In reality, however, what finally forced the colonials into a shooting war with the British Army in April 1775 was not taxes or even warrant-less searches of homes and their occupation by soldiers, but one of many attempts by the British to disarm Americans as part of an overall 'gun control' program, according to David B. Kopel.
Furthermore, had the American colonies lost their war for independence, the British government intended to strip them of all their guns and place them under the thumb of a permanent standing army.
In his paper titled "How the British 'Gun Control' Program Precipitated the American Revolution," Kopel claims that various 'gun control' policies by the British following the Boston Tea Party, including a ban on firearm and gunpowder importation, tells us not only the purpose of the Second Amendment, but its relevance within the context of today's 'gun control' debate.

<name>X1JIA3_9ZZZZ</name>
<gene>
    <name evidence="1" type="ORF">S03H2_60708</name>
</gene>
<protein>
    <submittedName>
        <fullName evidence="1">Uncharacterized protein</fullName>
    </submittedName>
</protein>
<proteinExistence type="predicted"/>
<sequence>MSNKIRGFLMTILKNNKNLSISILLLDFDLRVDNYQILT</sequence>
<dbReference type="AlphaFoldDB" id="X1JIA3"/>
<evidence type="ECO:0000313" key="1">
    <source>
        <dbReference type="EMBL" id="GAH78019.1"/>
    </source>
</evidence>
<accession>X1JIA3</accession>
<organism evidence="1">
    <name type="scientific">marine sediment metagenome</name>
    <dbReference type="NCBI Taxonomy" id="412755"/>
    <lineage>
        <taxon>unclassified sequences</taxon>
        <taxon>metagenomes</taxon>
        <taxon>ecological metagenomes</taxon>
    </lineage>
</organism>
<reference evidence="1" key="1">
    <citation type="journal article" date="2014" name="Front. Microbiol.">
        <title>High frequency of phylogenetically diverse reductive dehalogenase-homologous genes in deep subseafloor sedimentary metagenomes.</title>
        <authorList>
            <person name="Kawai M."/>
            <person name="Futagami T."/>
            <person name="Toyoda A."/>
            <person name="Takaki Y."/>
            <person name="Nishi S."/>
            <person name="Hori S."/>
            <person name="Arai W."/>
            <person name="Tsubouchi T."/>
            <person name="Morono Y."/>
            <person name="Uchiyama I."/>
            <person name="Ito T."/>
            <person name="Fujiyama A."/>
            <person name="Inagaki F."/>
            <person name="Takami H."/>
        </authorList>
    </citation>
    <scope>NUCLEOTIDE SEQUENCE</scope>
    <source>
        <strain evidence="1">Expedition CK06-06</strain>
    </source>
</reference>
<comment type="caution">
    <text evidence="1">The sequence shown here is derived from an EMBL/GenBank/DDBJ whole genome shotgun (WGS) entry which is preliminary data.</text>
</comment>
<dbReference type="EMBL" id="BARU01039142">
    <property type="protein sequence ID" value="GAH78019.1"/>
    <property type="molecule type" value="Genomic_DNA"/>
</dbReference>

"The ideology underlying all forms of American resistance to British usurpations and infringements was explicitly premised on the right of self-defense of all inalienable rights," Kopel writes. "From the self-defense foundation was constructed a political theory in which the people were the masters and government the servant, so that the people have the right to remove a disobedient servant. The philosophy was not novel, but was directly derived from political and legal philosophers such as John Locke, Hugo Grotius, and Edward Coke."